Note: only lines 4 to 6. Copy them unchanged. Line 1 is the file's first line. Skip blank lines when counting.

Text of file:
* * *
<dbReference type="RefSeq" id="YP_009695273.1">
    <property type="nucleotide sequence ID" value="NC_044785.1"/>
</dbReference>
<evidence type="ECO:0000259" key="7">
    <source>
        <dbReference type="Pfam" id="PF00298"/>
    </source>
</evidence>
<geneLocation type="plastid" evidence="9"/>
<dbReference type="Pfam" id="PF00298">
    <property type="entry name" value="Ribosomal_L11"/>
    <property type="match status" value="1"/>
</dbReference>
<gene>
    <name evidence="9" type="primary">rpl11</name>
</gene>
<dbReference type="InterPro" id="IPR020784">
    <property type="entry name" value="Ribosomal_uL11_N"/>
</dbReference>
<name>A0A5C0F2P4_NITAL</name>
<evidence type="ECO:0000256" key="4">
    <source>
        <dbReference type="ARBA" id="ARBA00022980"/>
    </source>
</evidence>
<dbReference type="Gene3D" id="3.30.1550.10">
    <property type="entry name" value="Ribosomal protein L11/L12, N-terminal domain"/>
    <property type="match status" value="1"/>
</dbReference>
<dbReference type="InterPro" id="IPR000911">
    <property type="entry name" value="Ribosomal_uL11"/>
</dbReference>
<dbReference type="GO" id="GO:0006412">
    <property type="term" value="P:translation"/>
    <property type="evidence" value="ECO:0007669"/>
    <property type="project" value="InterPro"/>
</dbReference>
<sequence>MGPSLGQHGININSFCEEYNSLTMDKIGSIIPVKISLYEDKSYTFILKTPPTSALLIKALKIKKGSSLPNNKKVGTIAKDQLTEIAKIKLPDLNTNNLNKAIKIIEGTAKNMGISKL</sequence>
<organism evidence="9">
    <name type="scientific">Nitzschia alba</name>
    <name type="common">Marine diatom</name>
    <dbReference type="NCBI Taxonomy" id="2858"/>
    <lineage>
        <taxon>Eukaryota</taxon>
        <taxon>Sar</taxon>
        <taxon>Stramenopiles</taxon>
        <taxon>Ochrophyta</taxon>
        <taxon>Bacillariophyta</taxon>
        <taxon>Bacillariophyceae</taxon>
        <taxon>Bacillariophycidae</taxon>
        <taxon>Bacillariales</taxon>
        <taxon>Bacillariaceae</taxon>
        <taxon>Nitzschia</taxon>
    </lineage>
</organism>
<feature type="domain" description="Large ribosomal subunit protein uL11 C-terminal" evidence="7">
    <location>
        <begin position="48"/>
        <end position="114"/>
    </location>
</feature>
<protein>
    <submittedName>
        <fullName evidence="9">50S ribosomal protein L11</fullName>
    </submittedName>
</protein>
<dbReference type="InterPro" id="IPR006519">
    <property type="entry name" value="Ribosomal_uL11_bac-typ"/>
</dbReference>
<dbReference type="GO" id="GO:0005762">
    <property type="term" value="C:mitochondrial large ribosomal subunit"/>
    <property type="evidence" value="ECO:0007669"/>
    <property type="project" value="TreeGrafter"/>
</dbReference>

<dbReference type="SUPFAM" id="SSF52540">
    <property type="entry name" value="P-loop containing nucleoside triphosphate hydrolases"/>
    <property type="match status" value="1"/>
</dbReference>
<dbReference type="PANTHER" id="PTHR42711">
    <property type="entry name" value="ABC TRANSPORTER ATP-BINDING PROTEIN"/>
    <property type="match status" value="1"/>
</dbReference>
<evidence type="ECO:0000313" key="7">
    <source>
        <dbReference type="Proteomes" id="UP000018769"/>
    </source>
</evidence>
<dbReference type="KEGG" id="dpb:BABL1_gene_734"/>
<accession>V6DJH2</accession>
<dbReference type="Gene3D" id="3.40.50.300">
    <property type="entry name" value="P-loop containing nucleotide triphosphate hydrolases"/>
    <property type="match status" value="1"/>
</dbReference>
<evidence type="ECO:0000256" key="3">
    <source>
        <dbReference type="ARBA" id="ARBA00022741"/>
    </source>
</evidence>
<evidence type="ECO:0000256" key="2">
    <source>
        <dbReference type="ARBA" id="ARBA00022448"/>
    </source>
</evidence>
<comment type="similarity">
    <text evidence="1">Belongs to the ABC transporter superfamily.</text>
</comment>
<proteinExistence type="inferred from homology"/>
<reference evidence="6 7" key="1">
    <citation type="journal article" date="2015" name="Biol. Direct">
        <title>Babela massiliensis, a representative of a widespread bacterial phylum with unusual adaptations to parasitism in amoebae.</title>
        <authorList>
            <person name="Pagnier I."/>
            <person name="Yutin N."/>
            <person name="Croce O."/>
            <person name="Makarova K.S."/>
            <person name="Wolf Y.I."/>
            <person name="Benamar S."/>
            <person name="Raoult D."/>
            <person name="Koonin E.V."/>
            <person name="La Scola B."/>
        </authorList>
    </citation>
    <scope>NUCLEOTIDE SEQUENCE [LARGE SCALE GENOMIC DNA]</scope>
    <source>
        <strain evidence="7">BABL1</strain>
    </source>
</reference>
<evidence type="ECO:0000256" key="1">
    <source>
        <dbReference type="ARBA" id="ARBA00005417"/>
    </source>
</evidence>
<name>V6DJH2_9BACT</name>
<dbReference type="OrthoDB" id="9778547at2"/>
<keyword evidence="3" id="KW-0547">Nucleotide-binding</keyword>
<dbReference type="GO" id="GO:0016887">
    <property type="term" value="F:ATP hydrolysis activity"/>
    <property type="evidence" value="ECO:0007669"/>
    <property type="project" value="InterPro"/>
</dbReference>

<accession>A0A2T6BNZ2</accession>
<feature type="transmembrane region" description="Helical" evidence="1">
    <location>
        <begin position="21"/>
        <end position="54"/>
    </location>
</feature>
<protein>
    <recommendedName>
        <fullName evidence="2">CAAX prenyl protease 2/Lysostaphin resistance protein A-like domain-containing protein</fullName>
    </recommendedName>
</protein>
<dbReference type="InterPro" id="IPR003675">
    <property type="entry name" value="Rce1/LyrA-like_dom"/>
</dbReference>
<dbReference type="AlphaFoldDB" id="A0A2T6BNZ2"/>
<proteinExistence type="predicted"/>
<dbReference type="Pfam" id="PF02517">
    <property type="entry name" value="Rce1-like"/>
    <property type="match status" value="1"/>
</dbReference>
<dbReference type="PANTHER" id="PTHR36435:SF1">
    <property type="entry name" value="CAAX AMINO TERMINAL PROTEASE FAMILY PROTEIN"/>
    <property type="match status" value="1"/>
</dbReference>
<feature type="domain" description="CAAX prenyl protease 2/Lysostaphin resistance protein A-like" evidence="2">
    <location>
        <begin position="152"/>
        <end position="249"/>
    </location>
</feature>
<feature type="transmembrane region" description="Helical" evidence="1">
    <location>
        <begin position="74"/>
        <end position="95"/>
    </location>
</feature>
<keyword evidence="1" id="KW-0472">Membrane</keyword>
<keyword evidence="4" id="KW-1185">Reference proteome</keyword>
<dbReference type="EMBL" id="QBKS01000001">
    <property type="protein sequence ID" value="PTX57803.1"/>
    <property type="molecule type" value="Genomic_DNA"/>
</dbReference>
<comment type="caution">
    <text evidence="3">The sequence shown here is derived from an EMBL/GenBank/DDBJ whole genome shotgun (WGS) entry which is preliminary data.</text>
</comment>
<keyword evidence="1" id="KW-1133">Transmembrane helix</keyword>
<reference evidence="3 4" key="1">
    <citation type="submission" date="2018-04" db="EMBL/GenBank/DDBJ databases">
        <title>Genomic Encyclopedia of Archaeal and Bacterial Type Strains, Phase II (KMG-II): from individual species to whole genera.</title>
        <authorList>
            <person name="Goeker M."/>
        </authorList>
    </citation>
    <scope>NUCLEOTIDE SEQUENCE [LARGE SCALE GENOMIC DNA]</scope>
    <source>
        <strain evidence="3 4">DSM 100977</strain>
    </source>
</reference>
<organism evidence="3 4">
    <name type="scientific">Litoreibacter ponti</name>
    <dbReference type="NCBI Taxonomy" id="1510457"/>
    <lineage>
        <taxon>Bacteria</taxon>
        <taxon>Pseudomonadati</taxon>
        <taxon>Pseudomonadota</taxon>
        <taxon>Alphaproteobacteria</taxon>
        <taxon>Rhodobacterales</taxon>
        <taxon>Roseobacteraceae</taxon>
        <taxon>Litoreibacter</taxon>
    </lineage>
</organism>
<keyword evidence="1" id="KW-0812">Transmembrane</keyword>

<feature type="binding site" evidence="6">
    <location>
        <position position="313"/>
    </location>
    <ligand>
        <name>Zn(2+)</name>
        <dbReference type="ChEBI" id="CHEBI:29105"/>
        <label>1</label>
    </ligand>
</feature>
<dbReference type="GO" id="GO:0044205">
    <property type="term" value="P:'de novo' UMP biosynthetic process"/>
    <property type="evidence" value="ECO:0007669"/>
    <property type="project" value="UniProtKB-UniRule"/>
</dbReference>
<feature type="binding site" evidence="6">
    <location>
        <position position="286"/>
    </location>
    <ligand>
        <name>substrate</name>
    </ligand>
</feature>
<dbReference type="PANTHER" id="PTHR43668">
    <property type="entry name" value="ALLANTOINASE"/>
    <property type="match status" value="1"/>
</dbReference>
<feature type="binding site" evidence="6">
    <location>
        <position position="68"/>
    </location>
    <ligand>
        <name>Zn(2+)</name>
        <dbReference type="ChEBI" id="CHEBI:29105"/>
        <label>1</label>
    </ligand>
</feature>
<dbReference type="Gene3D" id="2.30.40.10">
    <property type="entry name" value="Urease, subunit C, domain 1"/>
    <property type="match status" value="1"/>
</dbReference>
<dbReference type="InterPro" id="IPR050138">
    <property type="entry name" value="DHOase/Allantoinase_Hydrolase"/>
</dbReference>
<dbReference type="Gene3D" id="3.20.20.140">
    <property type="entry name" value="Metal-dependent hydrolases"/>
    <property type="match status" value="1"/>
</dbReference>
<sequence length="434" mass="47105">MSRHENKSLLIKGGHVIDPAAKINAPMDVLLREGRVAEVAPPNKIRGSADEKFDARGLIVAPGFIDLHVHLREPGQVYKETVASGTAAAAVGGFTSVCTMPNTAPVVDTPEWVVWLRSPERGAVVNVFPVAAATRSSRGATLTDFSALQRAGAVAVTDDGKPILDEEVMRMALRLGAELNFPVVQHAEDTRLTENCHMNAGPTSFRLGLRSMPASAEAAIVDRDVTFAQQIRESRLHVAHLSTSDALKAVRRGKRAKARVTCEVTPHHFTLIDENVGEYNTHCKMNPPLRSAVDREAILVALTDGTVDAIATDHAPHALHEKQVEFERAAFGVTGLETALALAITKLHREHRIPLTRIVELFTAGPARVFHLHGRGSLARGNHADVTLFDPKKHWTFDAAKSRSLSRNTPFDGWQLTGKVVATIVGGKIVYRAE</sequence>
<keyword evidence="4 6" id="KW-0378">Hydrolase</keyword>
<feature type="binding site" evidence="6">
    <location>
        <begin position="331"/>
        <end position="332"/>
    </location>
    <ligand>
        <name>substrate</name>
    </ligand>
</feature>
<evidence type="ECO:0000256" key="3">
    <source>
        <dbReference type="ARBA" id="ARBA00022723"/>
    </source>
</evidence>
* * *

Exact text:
<evidence type="ECO:0000259" key="7">
    <source>
        <dbReference type="Pfam" id="PF00298"/>